Champions of the Global Goals: Patricia Heatherington
Water seems like such a simple and basic thing. We turn on our tap or press a button to get from our refrigerator filters, and it’s there. But around the world, there are countless communities without access to clean, drinkable water, with the UN estimating over 660 million people without access. The water that is available can be full of water-borne illnesses, with 7 reported cholera outbreaks in 2015. Lack of clean water and sanitation increases the chances for physical ailments, malnutrition, and can only hinder breaking cycles of poverty and poor education.
Access to clean water does so much more than provide a drop to drink. It improves health and lessens the risk of those water-borne diseases spreading through the community. And for communities where access to water is far away, it often falls to the children to walk the miles from home – and back – to collect water. Without having this responsibility, and with improved health, there is more time to go to school, improve education levels, and work in the community.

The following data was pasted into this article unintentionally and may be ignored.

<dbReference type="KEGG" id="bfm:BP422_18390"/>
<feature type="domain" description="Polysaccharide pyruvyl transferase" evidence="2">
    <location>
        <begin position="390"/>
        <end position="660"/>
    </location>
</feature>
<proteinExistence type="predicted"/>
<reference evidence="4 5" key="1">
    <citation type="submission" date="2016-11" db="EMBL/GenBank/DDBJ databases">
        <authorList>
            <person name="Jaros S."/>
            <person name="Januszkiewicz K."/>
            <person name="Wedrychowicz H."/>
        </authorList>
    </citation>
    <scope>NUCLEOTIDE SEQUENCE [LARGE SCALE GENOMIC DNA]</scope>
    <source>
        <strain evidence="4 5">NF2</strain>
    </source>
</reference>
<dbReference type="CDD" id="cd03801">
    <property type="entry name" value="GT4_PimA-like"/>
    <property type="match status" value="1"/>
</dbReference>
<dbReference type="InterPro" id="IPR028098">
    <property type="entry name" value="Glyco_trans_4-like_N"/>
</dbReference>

Accessible water also helps strengthen food supply and provide better nutrition. From a practical standpoint, creating a clean water and sanitation industry leads to job creation and growth, not to mention additional growth in renewal water resource projects. All of which can lead to a stronger economy.
Clean water may be only one of the 17 Global Goals, but it is interconnected with all of them. If we improve access to clean water and health, education and the economy are also affected.
Creating chances to offer people a way out of cycles of poverty and poor education can begin with something as seemingly simple as drinking water.
References and Additional Information
- UN Sustainable Development Goals: Goal 6: Ensure access to water and sanitation for all
- WHO/UNICEF/USAID: 5 Key Facts from the WHO/UNICEF/USAID Document: Improving nutrition outcomes with better water, sanitation and hygiene: practical solutions for policies and programmes or the full report here.
- Water drives job creation and economic growth